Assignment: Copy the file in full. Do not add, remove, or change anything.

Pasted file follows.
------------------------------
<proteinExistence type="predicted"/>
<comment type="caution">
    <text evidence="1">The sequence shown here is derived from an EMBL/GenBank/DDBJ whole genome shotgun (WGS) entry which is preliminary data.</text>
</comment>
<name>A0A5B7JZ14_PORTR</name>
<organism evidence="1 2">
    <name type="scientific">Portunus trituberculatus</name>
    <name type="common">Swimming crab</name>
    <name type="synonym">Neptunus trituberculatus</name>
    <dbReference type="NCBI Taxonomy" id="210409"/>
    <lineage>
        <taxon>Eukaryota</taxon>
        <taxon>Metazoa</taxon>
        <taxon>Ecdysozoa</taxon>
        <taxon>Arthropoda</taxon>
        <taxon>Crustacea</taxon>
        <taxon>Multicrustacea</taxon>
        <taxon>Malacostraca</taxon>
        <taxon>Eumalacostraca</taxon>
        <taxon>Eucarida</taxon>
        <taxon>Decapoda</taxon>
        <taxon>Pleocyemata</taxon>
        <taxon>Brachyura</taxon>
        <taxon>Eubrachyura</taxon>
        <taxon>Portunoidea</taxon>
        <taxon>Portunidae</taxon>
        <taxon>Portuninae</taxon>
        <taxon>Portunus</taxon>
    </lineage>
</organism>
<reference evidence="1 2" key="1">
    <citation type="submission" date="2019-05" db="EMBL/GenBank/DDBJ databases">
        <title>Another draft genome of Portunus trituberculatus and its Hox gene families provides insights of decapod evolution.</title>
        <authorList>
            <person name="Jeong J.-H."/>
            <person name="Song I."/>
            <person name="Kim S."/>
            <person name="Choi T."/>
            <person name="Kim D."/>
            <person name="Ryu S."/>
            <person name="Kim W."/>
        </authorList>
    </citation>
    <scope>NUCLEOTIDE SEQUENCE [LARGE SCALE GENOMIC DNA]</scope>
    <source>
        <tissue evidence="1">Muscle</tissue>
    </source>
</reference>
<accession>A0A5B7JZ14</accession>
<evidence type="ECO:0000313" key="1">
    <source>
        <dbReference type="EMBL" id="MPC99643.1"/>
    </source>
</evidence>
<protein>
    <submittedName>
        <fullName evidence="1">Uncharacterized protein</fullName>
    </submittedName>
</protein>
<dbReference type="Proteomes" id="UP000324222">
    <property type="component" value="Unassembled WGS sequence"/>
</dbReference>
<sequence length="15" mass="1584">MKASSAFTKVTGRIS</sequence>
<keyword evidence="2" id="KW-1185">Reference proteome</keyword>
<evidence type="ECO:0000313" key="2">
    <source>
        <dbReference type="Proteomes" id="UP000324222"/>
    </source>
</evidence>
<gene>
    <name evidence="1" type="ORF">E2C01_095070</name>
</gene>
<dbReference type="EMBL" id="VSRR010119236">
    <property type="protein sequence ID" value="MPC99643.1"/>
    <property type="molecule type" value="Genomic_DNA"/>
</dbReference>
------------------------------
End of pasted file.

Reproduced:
<proteinExistence type="predicted"/>
<comment type="caution">
    <text evidence="1">The sequence shown here is derived from an EMBL/GenBank/DDBJ whole genome shotgun (WGS) entry which is preliminary data.</text>
</comment>
<name>A0A5B7JZ14_PORTR</name>
<organism evidence="1 2">
    <name type="scientific">Portunus trituberculatus</name>
    <name type="common">Swimming crab</name>
    <name type="synonym">Neptunus trituberculatus</name>
    <dbReference type="NCBI Taxonomy" id="210409"/>
    <lineage>
        <taxon>Eukaryota</taxon>
        <taxon>Metazoa</taxon>
        <taxon>Ecdysozoa</taxon>
        <taxon>Arthropoda</taxon>
        <taxon>Crustacea</taxon>
        <taxon>Multicrustacea</taxon>
        <taxon>Malacostraca</taxon>
        <taxon>Eumalacostraca</taxon>
        <taxon>Eucarida</taxon>
        <taxon>Decapoda</taxon>
        <taxon>Pleocyemata</taxon>
        <taxon>Brachyura</taxon>
        <taxon>Eubrachyura</taxon>
        <taxon>Portunoidea</taxon>
        <taxon>Portunidae</taxon>
        <taxon>Portuninae</taxon>
        <taxon>Portunus</taxon>
    </lineage>
</organism>
<reference evidence="1 2" key="1">
    <citation type="submission" date="2019-05" db="EMBL/GenBank/DDBJ databases">
        <title>Another draft genome of Portunus trituberculatus and its Hox gene families provides insights of decapod evolution.</title>
        <authorList>
            <person name="Jeong J.-H."/>
            <person name="Song I."/>
            <person name="Kim S."/>
            <person name="Choi T."/>
            <person name="Kim D."/>
            <person name="Ryu S."/>
            <person name="Kim W."/>
        </authorList>
    </citation>
    <scope>NUCLEOTIDE SEQUENCE [LARGE SCALE GENOMIC DNA]</scope>
    <source>
        <tissue evidence="1">Muscle</tissue>
    </source>
</reference>
<accession>A0A5B7JZ14</accession>
<evidence type="ECO:0000313" key="1">
    <source>
        <dbReference type="EMBL" id="MPC99643.1"/>
    </source>
</evidence>
<protein>
    <submittedName>
        <fullName evidence="1">Uncharacterized protein</fullName>
    </submittedName>
</protein>
<dbReference type="Proteomes" id="UP000324222">
    <property type="component" value="Unassembled WGS sequence"/>
</dbReference>
<sequence length="15" mass="1584">MKASSAFTKVTGRIS</sequence>
<keyword evidence="2" id="KW-1185">Reference proteome</keyword>
<evidence type="ECO:0000313" key="2">
    <source>
        <dbReference type="Proteomes" id="UP000324222"/>
    </source>
</evidence>
<gene>
    <name evidence="1" type="ORF">E2C01_095070</name>
</gene>
<dbReference type="EMBL" id="VSRR010119236">
    <property type="protein sequence ID" value="MPC99643.1"/>
    <property type="molecule type" value="Genomic_DNA"/>
</dbReference>